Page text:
Have you ever had a performance that you were underwhelmed or even disappointed by?
First, after a performance you're unhappy with, ask yourself what went well. Once you've got an answer to that you can proceed. Next, you can move on to addressing problems. Why were you disappointed? For me there are usually two reasons I’m bothered by a performance. Either I allowed my nerves to get the best of me or I was under-prepared. There are simple solutions in both situations.
For performance anxiety you basically need to put yourself in situations where you feel pressure while you perform. This primarily means that you need to perform for people. You can also simulate the symptoms of nervous anxiety by doing some jumping jacks, push-ups, jogging in place, etc. this will increase you heart rate, respiration, and probably make you shake a little bit.
For under-preparation give yourself more time to learn the repertoire. If you had two months to learn the repertoire last time, try giving yourself three months next time. Or if you had six weeks, give yourself eight. The numbers really aren't the important issue here. Ensuring that you have adequate prep time is. You can also address your practice proficiency. Make sure you’re being honest with yourself when you practice. Never allow mistakes to go unaddressed. Obviously, there are some exceptions to this. You can’t fix every problem right now. Otherwise, we’d all have new repertoire ready for performance by tomorrow! Another consideration for under-preparation is whether or not the piece you performed was within your current capabilities. If not, choose rep that you can handle more readily next time. If the rep was within your current abilities, see above.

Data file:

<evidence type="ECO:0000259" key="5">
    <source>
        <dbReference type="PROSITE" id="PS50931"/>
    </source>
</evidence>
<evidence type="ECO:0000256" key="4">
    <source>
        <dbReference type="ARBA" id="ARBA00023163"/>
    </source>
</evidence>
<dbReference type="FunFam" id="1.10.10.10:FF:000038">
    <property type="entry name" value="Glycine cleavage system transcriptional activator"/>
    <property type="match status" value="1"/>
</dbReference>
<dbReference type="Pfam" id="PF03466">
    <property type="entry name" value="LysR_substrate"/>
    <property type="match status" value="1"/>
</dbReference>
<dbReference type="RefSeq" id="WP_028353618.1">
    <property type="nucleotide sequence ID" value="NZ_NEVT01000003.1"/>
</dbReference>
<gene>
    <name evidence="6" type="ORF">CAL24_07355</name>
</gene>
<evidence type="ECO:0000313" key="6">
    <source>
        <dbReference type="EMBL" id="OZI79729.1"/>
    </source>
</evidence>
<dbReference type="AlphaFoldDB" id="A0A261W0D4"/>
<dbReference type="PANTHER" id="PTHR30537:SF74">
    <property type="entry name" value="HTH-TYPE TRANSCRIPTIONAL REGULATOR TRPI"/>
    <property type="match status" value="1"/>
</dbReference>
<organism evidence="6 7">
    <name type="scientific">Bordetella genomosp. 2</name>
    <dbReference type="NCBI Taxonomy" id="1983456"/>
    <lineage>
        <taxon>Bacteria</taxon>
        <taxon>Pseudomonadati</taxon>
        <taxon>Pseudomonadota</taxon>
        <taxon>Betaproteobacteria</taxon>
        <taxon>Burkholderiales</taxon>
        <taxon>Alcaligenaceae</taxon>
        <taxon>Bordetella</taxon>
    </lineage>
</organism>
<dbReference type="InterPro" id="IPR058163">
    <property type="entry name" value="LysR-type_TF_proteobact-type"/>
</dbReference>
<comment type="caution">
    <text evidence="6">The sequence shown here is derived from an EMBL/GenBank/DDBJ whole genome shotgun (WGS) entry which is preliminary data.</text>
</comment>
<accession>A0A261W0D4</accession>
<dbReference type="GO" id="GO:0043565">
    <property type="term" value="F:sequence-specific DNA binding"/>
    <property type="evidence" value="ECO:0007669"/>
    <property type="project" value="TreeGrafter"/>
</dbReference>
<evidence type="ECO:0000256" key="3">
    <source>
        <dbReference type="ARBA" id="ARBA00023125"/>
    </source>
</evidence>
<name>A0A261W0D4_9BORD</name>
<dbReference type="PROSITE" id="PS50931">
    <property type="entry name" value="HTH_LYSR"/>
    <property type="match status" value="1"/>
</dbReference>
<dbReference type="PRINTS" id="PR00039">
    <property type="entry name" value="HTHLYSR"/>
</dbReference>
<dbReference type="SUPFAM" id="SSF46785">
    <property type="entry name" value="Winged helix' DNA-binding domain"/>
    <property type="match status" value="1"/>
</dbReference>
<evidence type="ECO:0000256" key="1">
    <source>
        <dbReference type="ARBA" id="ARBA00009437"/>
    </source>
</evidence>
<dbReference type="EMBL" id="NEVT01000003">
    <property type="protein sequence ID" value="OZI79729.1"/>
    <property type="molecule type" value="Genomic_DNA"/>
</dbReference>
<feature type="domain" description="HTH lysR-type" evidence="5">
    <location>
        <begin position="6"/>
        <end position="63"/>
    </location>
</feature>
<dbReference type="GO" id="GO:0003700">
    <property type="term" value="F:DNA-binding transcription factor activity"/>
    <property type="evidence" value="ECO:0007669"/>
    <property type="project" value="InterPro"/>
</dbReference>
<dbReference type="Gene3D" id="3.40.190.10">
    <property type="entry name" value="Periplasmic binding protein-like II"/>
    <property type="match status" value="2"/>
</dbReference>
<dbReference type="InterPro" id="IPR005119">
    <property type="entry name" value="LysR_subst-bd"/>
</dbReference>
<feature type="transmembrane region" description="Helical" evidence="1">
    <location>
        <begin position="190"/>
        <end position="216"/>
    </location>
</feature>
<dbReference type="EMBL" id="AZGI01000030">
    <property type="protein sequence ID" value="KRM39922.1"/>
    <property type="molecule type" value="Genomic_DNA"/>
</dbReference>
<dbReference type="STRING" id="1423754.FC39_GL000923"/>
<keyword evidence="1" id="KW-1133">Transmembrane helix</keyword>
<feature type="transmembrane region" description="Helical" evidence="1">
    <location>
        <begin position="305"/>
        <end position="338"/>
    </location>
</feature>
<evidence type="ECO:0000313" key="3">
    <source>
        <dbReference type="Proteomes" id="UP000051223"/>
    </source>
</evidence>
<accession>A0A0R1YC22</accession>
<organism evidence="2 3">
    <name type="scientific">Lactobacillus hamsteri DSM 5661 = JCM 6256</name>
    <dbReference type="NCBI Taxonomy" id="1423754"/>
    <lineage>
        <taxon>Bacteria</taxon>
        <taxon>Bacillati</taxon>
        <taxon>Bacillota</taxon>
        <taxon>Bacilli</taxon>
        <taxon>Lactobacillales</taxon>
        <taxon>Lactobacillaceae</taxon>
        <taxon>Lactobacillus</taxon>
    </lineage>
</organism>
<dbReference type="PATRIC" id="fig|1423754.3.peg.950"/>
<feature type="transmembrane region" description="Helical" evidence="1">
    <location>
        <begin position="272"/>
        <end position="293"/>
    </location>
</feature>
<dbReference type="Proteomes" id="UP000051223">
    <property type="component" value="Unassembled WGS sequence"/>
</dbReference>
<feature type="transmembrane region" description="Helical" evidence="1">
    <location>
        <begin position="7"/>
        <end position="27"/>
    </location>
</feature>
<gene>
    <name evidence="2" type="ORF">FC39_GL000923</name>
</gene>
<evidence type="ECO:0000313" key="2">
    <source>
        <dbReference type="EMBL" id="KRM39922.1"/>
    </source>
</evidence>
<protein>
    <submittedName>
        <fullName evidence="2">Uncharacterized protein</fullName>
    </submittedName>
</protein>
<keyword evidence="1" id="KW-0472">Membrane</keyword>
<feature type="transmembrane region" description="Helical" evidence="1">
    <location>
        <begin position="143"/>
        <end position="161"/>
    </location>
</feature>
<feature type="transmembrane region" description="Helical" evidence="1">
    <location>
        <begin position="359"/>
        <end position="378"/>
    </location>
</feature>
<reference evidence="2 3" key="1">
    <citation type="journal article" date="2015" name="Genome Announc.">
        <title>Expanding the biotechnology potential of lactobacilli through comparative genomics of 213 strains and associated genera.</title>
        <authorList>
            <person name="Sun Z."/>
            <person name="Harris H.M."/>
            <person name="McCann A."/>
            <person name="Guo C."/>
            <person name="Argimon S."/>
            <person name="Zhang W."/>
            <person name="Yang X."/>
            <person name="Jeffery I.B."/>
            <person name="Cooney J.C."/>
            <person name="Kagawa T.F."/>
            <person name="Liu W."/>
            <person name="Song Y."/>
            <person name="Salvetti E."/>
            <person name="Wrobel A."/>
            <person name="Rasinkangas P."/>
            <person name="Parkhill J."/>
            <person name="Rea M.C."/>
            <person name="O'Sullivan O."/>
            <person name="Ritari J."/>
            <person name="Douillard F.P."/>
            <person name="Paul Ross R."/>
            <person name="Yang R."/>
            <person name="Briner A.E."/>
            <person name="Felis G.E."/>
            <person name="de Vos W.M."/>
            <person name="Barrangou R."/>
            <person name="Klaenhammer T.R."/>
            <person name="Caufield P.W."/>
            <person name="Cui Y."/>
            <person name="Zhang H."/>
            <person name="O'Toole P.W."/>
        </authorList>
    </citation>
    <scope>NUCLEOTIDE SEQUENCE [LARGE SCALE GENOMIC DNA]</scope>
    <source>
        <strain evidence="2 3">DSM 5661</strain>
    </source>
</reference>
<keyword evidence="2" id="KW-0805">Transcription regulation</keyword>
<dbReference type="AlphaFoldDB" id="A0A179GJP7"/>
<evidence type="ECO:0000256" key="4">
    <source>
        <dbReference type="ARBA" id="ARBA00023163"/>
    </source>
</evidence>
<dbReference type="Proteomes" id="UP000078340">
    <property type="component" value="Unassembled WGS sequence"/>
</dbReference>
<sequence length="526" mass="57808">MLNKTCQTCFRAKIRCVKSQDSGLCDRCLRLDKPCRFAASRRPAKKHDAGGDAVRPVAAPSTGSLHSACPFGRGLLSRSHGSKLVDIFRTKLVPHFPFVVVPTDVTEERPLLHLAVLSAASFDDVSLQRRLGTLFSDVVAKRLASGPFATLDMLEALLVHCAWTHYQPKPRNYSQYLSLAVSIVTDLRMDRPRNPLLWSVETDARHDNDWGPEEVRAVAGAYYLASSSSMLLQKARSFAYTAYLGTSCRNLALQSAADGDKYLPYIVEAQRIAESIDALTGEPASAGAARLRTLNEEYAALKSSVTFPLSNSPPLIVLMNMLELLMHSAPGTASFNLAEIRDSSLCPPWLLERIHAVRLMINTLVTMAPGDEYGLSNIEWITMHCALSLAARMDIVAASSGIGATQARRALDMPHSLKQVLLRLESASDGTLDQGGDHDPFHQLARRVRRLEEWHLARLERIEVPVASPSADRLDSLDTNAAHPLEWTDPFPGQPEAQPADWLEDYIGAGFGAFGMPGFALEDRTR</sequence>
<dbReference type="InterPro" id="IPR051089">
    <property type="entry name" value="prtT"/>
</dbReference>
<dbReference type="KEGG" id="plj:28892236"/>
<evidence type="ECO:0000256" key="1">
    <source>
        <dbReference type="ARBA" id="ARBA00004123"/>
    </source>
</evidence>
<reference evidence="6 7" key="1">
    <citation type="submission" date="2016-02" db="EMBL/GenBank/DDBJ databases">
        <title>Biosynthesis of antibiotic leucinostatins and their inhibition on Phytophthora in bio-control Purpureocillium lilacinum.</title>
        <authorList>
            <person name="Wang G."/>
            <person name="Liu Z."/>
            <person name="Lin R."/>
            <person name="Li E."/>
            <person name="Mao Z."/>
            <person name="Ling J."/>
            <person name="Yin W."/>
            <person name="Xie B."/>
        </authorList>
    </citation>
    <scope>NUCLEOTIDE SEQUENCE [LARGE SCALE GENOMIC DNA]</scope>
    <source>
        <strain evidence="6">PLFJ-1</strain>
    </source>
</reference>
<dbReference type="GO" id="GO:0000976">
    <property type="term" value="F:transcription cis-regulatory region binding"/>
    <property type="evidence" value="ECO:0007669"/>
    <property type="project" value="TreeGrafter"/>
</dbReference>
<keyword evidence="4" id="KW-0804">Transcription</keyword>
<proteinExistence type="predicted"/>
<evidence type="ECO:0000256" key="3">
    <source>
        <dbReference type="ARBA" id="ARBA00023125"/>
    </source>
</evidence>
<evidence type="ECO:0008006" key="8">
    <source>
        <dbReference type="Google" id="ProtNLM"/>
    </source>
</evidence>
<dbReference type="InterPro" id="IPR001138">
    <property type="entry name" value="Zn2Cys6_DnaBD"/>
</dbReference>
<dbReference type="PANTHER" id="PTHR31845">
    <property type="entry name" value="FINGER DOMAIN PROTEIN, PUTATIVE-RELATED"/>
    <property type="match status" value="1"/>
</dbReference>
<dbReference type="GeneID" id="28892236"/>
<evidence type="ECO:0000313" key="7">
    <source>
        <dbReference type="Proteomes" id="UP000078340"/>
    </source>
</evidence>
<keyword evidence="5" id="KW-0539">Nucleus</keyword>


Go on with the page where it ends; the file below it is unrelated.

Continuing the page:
Later, go over a few things mentally. What could you have done better? Often there are specific problems holding performers back from having a better performance. There are any number of things that may be a culprit here; range, flexibility, articulation, dynamic contrast, musical concept, etc. Figure out what the issue was and how to fix it before your next performance. Add exercises to your routine that will cause you to improve on the identified issue.
What were some other potential contributing factors? Distraction? Hunger? Unforeseen hurdles that caused you to show-up late to the performance venue? Not getting time to warm up adequately? All of the above? Ask yourself these questions and find solutions to them. Then get busy working on the problems you’ve identified rather than dwelling on the disappointing performance. You can’t change the past, but you can (and should) learn from it. Use it to your benefit in the future.
Awesome! Now you know what you need to work on. So get to it!
Thank you for reading!
I’ve mentioned before that I’m not a fan of most breathing exercises. The reason for this is that it seems to me that people who do a lot of breathing “calisthenic” type exercises tend to have tight sounds. If you’ve been reading TuBlog for a while you know axiom number two (The Seven Axioms of Teaching) is always play with your best sound.
Try this: go back to the beginning of this blog post and read it aloud. What do you notice? Now, if you've got an instrument nearby play something and notice your breathing. How is conversational breathing different from breathing as you play?
In a conversation your breathing is shallow, slow, and imprecise. Hopefully, when you play your breathing is deep, full, relaxed, efficient, and exact. A lot of players breathe conversationally as they play. Our breathing should be more like when you’ve been running sprints than conversational. As low brass players, we need to be breath athletes, a virtuoso breather. Breathing in context must be practiced in the same way you practice technical passages of notes.
Here’s an exercise that I think is useful. Play it in every key, any range, all dynamic levels, and any tempo. The lower/faster you play it, the more effective the exercise will be.
Here are the rules:
Add this exercise to your routine and I think you’ll be pleased with the results. What do you do to work on breathing?
Thanks for reading!
Jeremy is Associate Professor of Tuba and Euphonium at West Texas A&M University.